Temperature distribution of merging galaxy clusters IE2216 and IE2215. The colour scale ranges from 14 million °C (black) to 70 million °C (blue) to 80 million °C (red) to over 90 million °C (yellow). Credit: ESA/XMM-Newton; GMRT; Liyi Gu et al. 2019


Collecting snapshots to build a complete model of galaxy collisions


Spotting the impending collision required a huge amount of data. The team used three X-Ray satellites (ESA’s XMM-Newton, NASA’s Chandra, and JAXA’s Suzaku) combined with two ground-based radio telescopes (the Low-Frequency Array in Europe, and the Giant Metrewave Radio Telescope in India).


The team will continue to collect “snapshots” of the collision as it happens, allowing them to build a complete model of how galaxy clusters merge for the first time.


“This will help us to complete our understanding of the role of merger shocks in the formation of the largest structures in the Universe,” says Huib Intema from the ICRAR team who found the cluster.


With diameters of a few million light years, these galaxy cluster collisions can take about a billion years to complete. After the dust has settled, the two colliding clusters will have merged into one bigger cluster.


The research is published in Nature Astronomy.


Related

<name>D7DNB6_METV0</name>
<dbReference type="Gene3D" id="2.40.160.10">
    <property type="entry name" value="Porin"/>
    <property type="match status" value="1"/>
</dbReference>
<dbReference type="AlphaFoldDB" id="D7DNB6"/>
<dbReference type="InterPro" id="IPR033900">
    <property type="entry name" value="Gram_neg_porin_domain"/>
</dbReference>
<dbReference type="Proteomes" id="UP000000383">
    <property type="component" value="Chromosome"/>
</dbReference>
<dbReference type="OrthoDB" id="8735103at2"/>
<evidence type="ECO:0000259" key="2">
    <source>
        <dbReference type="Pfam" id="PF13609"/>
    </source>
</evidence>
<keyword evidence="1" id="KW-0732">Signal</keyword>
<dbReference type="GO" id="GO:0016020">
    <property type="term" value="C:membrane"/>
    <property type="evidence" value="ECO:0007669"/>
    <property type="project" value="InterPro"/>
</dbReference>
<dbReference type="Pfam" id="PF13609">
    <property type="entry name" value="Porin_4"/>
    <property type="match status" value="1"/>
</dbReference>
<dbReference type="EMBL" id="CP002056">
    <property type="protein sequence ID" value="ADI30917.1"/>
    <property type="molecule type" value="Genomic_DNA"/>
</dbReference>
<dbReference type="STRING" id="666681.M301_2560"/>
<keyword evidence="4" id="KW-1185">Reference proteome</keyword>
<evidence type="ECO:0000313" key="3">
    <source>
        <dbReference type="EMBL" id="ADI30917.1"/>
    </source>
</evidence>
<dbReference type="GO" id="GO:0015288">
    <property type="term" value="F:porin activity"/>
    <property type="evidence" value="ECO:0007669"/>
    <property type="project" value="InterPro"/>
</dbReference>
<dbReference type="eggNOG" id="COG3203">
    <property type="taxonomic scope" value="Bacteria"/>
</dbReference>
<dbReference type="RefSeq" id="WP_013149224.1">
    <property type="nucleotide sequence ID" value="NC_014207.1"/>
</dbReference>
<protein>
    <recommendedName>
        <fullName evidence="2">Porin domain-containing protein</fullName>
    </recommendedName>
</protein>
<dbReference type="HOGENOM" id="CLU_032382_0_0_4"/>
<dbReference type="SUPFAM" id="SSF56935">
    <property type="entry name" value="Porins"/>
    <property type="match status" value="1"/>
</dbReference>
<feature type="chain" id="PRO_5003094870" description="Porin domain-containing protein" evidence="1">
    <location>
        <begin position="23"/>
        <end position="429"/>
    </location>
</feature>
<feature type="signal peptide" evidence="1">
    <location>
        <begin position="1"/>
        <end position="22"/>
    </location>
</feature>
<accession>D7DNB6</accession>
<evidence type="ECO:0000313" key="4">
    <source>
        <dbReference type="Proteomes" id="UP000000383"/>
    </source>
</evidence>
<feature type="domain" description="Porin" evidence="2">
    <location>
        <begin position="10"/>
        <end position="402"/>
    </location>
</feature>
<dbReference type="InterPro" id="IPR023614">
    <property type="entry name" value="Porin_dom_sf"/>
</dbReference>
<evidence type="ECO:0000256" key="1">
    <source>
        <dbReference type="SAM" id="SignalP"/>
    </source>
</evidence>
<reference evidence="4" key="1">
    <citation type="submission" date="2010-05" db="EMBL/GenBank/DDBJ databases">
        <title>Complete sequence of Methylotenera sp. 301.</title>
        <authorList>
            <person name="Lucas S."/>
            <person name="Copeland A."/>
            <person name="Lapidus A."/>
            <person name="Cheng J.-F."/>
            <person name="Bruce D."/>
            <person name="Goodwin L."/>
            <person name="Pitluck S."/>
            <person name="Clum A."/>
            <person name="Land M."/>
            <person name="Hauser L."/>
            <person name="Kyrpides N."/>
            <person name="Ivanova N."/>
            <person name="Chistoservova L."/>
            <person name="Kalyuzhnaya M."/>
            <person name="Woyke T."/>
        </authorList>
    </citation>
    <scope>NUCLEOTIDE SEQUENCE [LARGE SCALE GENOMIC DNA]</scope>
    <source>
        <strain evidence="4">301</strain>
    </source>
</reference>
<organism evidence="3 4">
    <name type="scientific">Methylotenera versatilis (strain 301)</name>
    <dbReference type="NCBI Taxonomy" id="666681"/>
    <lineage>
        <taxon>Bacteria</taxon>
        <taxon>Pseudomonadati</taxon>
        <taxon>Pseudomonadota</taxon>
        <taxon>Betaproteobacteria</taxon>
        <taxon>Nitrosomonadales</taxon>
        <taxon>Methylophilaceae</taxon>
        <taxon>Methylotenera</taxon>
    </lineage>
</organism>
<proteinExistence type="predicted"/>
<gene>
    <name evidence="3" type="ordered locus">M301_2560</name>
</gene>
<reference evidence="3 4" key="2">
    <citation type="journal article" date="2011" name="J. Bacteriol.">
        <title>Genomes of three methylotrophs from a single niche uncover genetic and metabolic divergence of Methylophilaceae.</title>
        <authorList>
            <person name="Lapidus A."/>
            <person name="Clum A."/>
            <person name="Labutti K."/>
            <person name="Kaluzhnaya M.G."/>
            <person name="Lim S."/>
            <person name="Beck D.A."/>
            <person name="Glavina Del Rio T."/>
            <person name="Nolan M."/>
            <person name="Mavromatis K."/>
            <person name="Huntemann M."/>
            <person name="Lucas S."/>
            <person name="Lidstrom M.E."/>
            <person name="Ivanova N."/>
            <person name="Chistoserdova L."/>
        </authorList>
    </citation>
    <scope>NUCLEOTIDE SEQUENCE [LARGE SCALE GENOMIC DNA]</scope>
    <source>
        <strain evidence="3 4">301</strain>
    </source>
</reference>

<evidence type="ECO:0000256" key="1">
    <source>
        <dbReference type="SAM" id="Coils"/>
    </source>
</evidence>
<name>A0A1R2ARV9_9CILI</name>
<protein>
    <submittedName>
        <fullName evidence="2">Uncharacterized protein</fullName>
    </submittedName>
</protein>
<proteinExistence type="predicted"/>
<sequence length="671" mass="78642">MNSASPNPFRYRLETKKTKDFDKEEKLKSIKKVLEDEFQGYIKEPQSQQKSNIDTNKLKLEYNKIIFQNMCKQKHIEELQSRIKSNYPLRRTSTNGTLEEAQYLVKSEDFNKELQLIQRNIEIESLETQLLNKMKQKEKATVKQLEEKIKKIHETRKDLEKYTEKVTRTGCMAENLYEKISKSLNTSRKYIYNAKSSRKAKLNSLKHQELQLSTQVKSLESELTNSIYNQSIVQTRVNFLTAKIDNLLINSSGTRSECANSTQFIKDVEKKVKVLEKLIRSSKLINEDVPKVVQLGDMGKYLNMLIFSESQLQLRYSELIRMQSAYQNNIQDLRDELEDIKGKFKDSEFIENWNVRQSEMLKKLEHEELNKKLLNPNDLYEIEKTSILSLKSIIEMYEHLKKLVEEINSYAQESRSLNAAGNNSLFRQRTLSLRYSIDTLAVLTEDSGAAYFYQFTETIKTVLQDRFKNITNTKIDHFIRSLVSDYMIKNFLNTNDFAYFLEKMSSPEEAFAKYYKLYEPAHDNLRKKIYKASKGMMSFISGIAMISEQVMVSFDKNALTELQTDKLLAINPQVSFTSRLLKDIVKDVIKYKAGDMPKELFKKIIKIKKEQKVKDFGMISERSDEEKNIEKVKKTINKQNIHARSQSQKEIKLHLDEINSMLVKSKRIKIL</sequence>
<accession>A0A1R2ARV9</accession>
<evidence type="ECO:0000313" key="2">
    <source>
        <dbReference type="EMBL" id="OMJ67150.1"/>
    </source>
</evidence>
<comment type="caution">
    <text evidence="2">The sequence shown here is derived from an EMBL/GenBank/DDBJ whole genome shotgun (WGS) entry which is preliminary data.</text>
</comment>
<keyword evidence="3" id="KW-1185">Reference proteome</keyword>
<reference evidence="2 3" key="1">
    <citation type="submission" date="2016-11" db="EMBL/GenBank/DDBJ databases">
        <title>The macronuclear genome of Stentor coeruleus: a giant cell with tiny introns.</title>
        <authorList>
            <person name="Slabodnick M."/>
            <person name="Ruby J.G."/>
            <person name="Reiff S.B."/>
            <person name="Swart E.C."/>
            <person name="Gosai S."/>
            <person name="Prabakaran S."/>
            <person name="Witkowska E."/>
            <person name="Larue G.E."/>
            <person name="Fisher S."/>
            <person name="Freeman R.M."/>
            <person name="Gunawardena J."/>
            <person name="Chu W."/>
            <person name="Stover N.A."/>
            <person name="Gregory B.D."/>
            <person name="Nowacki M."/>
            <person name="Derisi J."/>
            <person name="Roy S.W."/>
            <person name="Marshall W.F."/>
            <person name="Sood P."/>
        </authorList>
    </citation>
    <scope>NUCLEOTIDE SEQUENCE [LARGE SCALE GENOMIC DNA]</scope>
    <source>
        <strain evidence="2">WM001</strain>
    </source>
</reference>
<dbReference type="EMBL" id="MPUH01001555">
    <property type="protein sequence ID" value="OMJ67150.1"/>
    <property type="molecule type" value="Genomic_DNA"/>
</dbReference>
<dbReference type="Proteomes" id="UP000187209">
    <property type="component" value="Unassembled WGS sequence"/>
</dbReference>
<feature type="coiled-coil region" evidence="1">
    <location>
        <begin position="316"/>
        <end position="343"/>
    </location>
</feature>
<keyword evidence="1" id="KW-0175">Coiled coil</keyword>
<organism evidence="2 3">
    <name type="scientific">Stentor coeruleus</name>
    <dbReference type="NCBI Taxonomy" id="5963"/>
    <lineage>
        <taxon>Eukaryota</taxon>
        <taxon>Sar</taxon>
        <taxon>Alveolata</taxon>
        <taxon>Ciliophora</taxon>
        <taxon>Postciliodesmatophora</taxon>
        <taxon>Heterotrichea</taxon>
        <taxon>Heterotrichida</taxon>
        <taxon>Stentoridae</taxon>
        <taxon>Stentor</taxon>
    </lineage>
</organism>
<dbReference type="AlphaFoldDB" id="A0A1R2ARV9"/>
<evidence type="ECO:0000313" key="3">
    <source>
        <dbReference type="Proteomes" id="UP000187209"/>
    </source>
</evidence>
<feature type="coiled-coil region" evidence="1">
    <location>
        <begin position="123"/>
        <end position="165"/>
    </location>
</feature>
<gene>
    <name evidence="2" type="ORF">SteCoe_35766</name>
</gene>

Astronomers find massive “ghost galaxy” near the Milky Way


Faint stellar glow reveals the location of dark matter in galaxy clusters


Massive gas jets seen streaming from early universe galaxy




About the Author

Ben Lewis
Ben Lewis is the Editor of Australia’s Science Channel, and a contributor to Cosmos Magazine. He has worked with scientists and science storytellers including Brian Cox, Chris Hadfield, Robert Llewellyn, astronauts, elite athletes, Antarctic explorers, chefs and comedians. Ben has also been involved in public events around Australia and was co-writer, producer and director of The Science of Doctor Who, which toured nationally in 2014 in association with BBC Worldwide Australia & New Zealand. Want more Ben? You can hear him on ABC and commercial radio in Adelaide, regional SA, across NSW, and the ACT. He also speaks at universities around Australia on communicating science to the public. Around the office he makes the worst jokes known to mankind.

Published By

ICRAR is an institute of astronomers, engineers and big data specialists supporting the Square Kilometre Array, the world’s largest radio telescope. ICRAR is an equal joint venture between Curtin University and The University of Western Australia, with funding support from the State Government of Western Australia.


Featured Videos

Placeholder
Sausages, SPHERE, and Mother's Day: Astro Morning Tea with ICRAR
Placeholder
Space junk, Einstein, and star colours: Astro Morning Tea with ICRAR
Placeholder
Space junk, Einstein, & star colours: Astro Morning Tea with ICRAR (Captioned)
Placeholder
IceCube blazar neutrino detection: Astro Morning Tea with ICRAR
Placeholder